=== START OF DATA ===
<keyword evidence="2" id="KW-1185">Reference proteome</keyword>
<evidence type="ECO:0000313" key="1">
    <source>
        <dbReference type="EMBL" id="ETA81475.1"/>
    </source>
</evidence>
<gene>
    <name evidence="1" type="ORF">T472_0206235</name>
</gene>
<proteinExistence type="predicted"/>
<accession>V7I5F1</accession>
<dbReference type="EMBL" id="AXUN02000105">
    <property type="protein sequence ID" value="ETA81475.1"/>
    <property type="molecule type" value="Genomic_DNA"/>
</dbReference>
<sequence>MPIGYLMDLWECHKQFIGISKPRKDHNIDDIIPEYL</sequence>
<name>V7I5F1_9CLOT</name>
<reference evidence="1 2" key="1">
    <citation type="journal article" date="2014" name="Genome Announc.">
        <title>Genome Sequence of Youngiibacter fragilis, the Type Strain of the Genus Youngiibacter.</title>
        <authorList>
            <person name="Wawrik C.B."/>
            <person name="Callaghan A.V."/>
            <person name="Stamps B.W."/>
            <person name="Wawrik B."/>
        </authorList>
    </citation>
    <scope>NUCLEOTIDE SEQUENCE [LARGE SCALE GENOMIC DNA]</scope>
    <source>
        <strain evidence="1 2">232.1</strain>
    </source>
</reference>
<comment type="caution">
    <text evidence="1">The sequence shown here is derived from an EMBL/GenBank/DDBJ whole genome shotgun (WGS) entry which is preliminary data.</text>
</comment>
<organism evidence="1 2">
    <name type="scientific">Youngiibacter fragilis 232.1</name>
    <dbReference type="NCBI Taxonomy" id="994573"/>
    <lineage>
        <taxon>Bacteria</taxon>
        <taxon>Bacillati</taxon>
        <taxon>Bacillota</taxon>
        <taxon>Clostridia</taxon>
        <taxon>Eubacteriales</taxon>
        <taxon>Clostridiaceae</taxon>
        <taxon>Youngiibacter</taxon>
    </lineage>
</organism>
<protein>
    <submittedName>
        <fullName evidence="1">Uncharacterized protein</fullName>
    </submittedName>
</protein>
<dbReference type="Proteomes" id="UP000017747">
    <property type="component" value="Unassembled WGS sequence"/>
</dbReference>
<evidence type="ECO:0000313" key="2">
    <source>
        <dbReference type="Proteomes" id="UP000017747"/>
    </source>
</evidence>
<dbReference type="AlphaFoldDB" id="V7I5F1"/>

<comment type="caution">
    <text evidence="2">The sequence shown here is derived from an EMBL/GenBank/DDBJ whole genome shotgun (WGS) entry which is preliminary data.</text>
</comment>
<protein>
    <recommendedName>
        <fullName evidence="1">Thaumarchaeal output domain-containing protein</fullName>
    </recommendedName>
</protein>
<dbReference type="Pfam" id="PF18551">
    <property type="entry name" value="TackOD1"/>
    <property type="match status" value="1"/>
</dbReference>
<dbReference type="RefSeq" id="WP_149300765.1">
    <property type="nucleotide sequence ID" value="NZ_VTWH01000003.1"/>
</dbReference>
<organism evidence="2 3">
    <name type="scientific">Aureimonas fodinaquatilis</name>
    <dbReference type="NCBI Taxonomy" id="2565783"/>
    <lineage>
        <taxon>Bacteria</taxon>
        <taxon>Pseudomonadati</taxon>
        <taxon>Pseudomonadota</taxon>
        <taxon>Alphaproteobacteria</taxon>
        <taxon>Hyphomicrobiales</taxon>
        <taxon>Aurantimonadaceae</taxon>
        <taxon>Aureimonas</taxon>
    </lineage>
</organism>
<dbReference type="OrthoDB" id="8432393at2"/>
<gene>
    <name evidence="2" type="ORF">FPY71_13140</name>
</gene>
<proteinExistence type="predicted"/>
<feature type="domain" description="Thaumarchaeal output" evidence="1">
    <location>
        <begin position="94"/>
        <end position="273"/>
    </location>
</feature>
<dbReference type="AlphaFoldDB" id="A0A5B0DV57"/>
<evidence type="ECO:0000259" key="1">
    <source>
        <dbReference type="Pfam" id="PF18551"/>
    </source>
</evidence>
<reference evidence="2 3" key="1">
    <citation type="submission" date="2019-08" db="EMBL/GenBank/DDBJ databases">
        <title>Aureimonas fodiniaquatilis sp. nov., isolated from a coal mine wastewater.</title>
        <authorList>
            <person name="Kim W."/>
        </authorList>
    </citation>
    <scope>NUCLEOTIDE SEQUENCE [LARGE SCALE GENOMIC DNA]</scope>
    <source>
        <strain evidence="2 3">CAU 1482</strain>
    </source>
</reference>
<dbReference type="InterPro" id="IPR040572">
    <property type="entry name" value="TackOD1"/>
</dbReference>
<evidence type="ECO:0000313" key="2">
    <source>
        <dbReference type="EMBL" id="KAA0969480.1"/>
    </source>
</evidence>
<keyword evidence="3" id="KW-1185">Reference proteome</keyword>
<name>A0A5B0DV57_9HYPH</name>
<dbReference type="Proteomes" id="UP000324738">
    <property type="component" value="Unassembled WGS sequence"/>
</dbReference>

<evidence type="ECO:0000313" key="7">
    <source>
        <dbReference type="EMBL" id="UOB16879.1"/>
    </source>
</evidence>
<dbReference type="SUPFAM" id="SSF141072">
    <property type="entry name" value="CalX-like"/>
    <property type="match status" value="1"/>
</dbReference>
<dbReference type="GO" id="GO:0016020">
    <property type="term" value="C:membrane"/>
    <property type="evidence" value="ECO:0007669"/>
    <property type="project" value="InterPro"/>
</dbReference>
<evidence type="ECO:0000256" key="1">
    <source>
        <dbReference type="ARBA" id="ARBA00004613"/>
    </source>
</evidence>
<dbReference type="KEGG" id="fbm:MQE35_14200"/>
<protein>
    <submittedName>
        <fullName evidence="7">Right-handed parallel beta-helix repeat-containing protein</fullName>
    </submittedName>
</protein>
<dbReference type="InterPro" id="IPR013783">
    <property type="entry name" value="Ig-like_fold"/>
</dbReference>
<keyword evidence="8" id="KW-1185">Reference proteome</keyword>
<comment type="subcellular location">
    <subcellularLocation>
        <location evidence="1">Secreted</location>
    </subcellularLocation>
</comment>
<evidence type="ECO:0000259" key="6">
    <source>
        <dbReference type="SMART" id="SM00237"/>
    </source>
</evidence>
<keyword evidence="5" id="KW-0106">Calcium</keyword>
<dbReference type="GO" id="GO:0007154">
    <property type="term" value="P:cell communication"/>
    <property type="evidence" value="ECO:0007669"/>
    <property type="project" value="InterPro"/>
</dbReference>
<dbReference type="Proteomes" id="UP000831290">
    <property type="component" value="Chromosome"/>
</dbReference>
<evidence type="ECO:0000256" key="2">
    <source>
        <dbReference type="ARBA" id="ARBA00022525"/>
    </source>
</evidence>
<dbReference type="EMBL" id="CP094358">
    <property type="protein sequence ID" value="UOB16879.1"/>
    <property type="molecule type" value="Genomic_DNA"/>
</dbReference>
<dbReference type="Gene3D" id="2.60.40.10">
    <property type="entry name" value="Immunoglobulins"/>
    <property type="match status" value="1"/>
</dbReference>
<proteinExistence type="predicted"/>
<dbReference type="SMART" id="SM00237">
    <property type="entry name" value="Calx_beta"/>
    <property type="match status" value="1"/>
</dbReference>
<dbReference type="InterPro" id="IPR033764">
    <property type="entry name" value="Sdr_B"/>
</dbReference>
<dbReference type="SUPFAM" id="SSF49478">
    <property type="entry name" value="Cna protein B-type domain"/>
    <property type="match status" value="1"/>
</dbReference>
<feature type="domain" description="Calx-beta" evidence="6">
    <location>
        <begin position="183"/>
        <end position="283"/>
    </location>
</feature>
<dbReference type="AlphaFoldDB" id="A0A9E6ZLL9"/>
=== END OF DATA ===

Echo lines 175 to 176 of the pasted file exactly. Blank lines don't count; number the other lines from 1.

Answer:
    <property type="evidence" value="ECO:0007669"/>
    <property type="project" value="InterPro"/>